A few years ago, Sara O’Donovan was driving near her family home in Sussex when she thought that she saw an old friend walking on the road ahead of her.
The only problem? He had died in the 1990s.
“I was sure that I could recognise him from the back,” she recalls. “When I got to him, I realised it wasn’t him. But that moment of ‘what if?’ stuck with me.”
And that same moment has inspired her first novel, Within You, Without You, which Sara will read from at this summer’s West Cork Literary Festival: the same festival she also manages.
Speaking to Irish Country Living from her home near Clonakilty, Sara explains that while she grew up in the UK, her father, Dan O’Donovan, was born in Leap near Skibbereen.
“He headed off to try his hand in the world of racing; there was no space on the family farm with a big family coming up,” she explains.
Dan originally moved to Tipperary to work with Tim Hyde and Clem Magnier, and then re-located to the UK to forge a long career as a national hunt jockey – riding in the first televised Grand National in 1960 – before working as head man in yards including that of Lady Anne Herries, who trained Derby-winner Celtic Swing.
Horse tails to telling tales
Unsurprisingly, Sara was immersed in the equine world from the off, though with a preference towards show jumping; she qualified for the Royal International Horse Show on her 13.2hh pony and worked with Olympic rider, Steven Hadley, during her gap year.
Indeed, while she completed a degree in English, after university she worked with racing administrators, Weatherbys, and spent a year as racing secretary for William Huntington, the Queen’s trainer.
So, what brought her back to Ireland?
“There was much more fun in Ireland,” she laughs, explaining that on a trip with her Irish cousins to the Féile music festival in the ‘90s, she ended up meeting her future husband, Damien. “And that was that!”
Sara stayed working in the equine industry, initially with Rathbarry Stud in Fermoy, before turning her hand to reporting for publications such as Horse and Hound and The Irish Field. She and Damien also welcomed children Annie (now 15) and Tom (10) while continuing to keep their own horses on their small-holding.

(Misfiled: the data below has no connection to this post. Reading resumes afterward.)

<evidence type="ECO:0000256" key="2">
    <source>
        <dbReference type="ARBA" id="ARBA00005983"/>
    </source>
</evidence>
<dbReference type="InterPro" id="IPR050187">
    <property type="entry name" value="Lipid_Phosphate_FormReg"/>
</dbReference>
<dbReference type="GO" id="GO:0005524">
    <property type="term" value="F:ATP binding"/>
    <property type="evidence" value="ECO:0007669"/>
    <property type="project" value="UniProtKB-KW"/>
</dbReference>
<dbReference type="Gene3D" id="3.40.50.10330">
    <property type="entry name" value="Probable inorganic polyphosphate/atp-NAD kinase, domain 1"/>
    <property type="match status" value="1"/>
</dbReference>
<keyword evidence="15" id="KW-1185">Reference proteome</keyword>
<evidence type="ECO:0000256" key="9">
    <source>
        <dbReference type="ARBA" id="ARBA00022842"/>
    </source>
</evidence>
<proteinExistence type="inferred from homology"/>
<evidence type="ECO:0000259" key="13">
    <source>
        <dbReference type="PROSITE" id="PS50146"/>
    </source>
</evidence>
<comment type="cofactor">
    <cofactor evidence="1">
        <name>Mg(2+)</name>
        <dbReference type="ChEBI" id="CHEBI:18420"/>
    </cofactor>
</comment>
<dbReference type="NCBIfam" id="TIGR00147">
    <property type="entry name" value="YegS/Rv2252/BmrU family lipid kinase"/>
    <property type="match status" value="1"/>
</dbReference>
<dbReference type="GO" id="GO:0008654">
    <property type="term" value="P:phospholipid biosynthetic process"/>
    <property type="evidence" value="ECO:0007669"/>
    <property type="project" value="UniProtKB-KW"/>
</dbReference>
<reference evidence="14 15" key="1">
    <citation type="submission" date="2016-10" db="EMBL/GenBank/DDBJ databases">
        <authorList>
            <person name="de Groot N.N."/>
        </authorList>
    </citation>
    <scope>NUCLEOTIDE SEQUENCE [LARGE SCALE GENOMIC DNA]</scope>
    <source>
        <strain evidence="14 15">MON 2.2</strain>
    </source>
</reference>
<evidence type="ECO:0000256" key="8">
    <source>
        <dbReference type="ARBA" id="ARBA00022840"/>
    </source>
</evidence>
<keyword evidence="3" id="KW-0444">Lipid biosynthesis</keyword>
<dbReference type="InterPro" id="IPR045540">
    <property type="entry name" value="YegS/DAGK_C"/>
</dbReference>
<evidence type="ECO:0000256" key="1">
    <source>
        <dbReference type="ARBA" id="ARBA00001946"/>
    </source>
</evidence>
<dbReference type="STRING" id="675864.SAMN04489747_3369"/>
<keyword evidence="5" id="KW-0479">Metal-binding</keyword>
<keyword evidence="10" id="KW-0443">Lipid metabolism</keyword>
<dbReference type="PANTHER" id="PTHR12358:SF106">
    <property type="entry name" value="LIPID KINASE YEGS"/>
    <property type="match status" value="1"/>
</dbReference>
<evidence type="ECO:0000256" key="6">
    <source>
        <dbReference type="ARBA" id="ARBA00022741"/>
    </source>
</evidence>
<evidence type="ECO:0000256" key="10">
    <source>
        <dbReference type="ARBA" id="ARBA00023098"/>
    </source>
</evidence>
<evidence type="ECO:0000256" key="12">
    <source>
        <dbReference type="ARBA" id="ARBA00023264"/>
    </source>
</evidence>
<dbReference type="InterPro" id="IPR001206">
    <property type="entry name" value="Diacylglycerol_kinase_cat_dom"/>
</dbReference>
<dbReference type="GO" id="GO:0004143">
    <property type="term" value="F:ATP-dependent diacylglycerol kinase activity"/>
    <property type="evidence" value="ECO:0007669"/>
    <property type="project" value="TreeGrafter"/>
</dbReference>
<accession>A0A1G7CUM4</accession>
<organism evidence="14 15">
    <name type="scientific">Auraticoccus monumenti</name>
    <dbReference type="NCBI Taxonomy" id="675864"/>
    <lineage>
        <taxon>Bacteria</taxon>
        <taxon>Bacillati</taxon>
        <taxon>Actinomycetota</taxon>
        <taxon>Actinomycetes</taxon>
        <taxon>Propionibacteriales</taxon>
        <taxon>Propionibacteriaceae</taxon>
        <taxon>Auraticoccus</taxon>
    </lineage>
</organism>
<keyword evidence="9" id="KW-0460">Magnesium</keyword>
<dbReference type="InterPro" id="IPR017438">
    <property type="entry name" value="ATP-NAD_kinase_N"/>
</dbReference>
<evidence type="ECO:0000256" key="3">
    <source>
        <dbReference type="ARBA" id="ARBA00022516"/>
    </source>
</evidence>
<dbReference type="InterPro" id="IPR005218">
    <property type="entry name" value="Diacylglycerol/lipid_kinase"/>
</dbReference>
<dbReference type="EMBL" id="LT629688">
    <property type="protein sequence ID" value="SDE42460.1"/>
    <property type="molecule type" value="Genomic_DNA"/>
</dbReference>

By the mid-’00s, however, she made the move into marketing by joining the team behind a trio of west Cork festivals: the West Cork Chamber Music Festival, the Masters of Tradition Festival and the West Cork Literary Festival.
With authors like Graham Norton now regulars at the Bantry-based event each July, we ask Sara what her ‘pinch-me moments’ have been through the years as a bookworm?
Reflecting, she fondly recalls collecting Liverpudlian poet, Roger McGough, from the airport – especially as she got to ask him about his friendship with The Beatles – as well as meeting actress-turned-author, Carol Drinkwater.
“I was a huge All Creatures Great and Small fan when I was little and to think that Helen Herriot [Drinkwater’s character] was actually at our festival was a real thrill,” she explains.
Keeping the faith
Being surrounded by literary talent, it’s not surprising that Sara would attempt her own work of fiction; though she explains that when she showed her first effort – a historical novel – to an editor, she was advised that it was not plot-driven enough to be published.
“[She said] have you got another idea?” recalls Sara, who at once remembered that moment of mistaken identity from years before.